Changing Climates

Center Research Theme for 2013–14

For 2013–14, scholars from the humanities, arts, and sciences will join the Center for 21st Century Studies (C21) in addressing the theme, Changing Climates.

Climate change (or global warming) is arguably the most pressing challenge of the 21st century. Increasing surface temperatures, changes in rainfall patterns, and rising sea levels are only some of the indicators of global climate change. If current patterns of climate change continue, ecological consequences will include coastal flooding, the shrinking and disappearance of glaciers, and the acidification of the oceans. Human consequences resulting from climate change include severe droughts, food insecurity, health risks, flooding, and intensified geopolitical conflicts resulting from changed migratory patterns.

In the 21st century scientists and humanists alike have come to a broad consensus that climate change is anthropogenic, i.e., has been caused by humans. Indeed the term “anthropocene” was first used in print in the year 2000 by Paul Cruzen, a Nobel Prize-winning atmospheric chemist, to name the current geological epoch in which human activity is seen to mark the decisive impact on the global ecosystem. What this powerful term most clearly offers is the recognition that we can no longer separate human from nonhuman actors in thinking about climate, the environment, or nature. Anthropogenic climate change marks an end to the conceptual divide between nature and culture, human and nonhuman, arts and sciences—and calls for new methodologies to study these powerful interactions.

In focusing C21’s research for 2013–14 on the theme of Changing Climates, we seek thereby not only to focus our inquiries on climate change proper but also to consider the many other climates that are undergoing dramatic changes in the 21st century—including cultural, political, academic, religious, economic, and so forth. We are especially interested in projects that employ different critical, historical, and aesthetic methodologies to study, represent, and productively address our changing climates. We invite proposals that:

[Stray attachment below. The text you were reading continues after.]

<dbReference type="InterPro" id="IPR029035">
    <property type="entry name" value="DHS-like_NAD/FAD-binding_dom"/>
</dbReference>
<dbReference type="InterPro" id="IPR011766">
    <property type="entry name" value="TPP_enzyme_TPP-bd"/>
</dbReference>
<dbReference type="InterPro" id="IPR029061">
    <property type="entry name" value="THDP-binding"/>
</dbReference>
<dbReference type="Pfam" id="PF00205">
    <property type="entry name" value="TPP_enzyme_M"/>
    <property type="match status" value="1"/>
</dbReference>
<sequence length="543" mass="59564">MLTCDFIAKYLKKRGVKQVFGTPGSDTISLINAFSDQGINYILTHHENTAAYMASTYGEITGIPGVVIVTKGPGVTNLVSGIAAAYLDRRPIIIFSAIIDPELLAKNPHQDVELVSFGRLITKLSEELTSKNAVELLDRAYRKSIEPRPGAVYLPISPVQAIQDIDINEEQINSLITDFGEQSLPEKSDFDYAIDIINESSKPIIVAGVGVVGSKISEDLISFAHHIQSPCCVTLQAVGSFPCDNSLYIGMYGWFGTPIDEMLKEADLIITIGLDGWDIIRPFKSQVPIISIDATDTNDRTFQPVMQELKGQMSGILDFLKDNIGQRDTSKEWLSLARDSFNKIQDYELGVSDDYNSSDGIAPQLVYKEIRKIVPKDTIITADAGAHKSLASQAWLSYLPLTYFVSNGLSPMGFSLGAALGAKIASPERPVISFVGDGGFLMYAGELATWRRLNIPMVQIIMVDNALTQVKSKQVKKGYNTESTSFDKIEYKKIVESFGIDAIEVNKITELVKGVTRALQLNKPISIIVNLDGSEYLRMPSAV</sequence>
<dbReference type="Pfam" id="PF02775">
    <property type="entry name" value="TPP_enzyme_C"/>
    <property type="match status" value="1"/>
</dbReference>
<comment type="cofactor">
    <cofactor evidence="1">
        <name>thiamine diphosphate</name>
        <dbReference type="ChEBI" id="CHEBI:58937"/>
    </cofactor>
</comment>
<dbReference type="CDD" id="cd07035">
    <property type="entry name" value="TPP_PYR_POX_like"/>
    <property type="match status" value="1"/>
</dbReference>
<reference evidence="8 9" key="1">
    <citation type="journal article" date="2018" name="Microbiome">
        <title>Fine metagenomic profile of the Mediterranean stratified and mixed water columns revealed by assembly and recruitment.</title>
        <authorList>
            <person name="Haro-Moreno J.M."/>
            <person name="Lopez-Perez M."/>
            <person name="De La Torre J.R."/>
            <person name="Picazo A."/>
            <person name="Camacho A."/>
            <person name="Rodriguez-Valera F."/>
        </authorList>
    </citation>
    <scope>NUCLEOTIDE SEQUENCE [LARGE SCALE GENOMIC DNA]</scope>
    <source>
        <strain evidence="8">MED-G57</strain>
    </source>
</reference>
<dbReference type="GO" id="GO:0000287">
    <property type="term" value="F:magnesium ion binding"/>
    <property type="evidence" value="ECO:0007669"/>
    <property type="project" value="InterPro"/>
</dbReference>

• consider how to broaden the geographic and temporal scales of scholarly research to understand climates that move across political and cultural boundaries, and changes that extend beyond traditional historical periods
  • study how to change climates in ways that address ecological and academic crises, entrenched racism and sexism, and established power relations
  • seek to represent the material effects of seemingly imperceptible changes or of ostensibly abstract concepts like climate, the environment, risk, futurity, and crisis
  • examine the political and social effects of climate change—how it intensifies global inequalities, raises questions of national security, and introduces new legal problems
  • investigate the ways in which climates cut across natural, cultural, social, or technical domains
  • by their very definition now include a variety of diverse factors and produce effects and consequences across multiple realms of human and nonhuman endeavor